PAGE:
Burnout is an alarm signal. It is telling you that something is not right and needs to be remedied. In our fast-paced lives, it is hard to even notice that we are burned out. We may think we are just a little stressed or that we need to push ourselves even more. As a mother, a highly sensitive person, and an autistic individual, I have experienced firsthand the overwhelming feeling of burnout. I was so used to being overstimulated and overwhelmed, it took me a while to even recognize burnout for what it was.
Burnout is a state of emotional, physical, and mental exhaustion caused by prolonged and intense stress. It is not the same as feeling temporarily overwhelmed and stressed, which is a natural response to a difficult situation. Burnout is the accumulation of significant stress and pushing ourselves beyond our capacities in a world that was not made to support autistic people.
Parenting a highly sensitive autistic child with minimal support can be incredibly challenging, especially when you're dealing with your own autistic traits and sensitivities. It's important to understand that autistic individuals often have a lower threshold for stress and sensory overload, and therefore, we are more prone to experiencing burnout. This can be even more challenging when we are also caring for another highly sensitive autistic person.
When an autistic person experiences burnout, it's essential to give ourselves grace and self-compassion. It's important to acknowledge that we have pushed ourselves beyond our limits and that it's okay to take a break, that in fact taking a break is vital to our survival. Saying no to obligations and people can be difficult, we may feel guilty for prioritizing ourselves and our high degree of empathy may cause to feel the vicarious stress that is caused by us stepping away. Saying no is an art that requires practice.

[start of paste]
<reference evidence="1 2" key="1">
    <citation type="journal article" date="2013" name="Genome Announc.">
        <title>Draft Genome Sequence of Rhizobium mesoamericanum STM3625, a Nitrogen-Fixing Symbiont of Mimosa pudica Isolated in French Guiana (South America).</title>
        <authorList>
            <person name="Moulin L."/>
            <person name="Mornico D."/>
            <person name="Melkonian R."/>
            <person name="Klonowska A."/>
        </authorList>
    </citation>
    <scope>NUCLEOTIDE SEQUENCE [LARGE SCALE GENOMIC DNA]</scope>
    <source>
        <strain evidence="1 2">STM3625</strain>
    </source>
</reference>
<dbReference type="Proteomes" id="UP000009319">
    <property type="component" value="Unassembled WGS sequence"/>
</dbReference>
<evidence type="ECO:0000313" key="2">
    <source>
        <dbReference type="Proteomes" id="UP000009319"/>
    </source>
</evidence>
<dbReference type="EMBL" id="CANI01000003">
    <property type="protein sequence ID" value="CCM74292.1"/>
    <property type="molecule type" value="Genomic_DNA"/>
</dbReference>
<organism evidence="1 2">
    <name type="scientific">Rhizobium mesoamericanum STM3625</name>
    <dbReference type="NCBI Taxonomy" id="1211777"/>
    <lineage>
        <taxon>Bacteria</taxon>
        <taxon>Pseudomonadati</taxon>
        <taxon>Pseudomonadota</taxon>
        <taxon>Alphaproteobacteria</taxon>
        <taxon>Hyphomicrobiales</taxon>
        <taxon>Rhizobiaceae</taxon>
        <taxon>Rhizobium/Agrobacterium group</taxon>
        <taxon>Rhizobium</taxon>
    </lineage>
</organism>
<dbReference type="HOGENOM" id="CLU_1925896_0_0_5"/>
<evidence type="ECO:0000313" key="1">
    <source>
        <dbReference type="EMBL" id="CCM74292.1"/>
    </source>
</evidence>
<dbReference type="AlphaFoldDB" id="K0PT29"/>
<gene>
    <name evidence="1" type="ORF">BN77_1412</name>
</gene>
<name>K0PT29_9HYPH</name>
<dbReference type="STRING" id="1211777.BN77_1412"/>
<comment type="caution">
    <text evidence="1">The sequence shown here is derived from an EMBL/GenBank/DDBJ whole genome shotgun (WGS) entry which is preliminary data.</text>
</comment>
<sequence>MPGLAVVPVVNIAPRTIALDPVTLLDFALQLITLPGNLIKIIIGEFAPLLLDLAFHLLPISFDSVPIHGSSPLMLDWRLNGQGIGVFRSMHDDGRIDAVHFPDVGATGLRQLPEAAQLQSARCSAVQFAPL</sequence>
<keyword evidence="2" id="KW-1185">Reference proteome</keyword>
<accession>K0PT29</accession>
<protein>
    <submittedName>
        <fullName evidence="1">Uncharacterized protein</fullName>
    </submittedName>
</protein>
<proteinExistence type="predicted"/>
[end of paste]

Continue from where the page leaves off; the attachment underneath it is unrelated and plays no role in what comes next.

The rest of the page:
Here are some strategies that may help you if you are experiencing burnout:
Set realistic expectations: It's important to set realistic expectations for ourselves and others. We need to acknowledge our limitations and communicate our needs clearly. Allowing ourselves to be #actuallyautistic and take space/time/resources to meet our needs is incredibly important.
Prioritize self-care: Self-care is essential for preventing and recovering from burnout. It can include activities such as taking a break, spending time in nature, getting enough sleep, eating healthy food, and engaging in activities that bring us joy and relaxation.
Seek support: It's important to seek support from friends, family, and professionals who understand and respect our needs as autistic individuals. It can be helpful to join support groups or seek therapy from professionals who are neurodivergence-affirming and/or are autistic themselves.
Practice mindfulness: Mindfulness is a powerful tool for managing stress and preventing burnout. It involves paying attention to the present moment with curiosity and without judgment.
In conclusion, burnout is a common experience for autistic individuals who push ourselves beyond our limits in a world that is not designed to support us. It's essential to give ourselves grace and self-compassion when we experience burnout and to prioritize self-care, seek support, set realistic expectations, and practice mindfulness. Remember, taking care of ourselves is not selfish; it's necessary for our wellbeing and the wellbeing of those around us.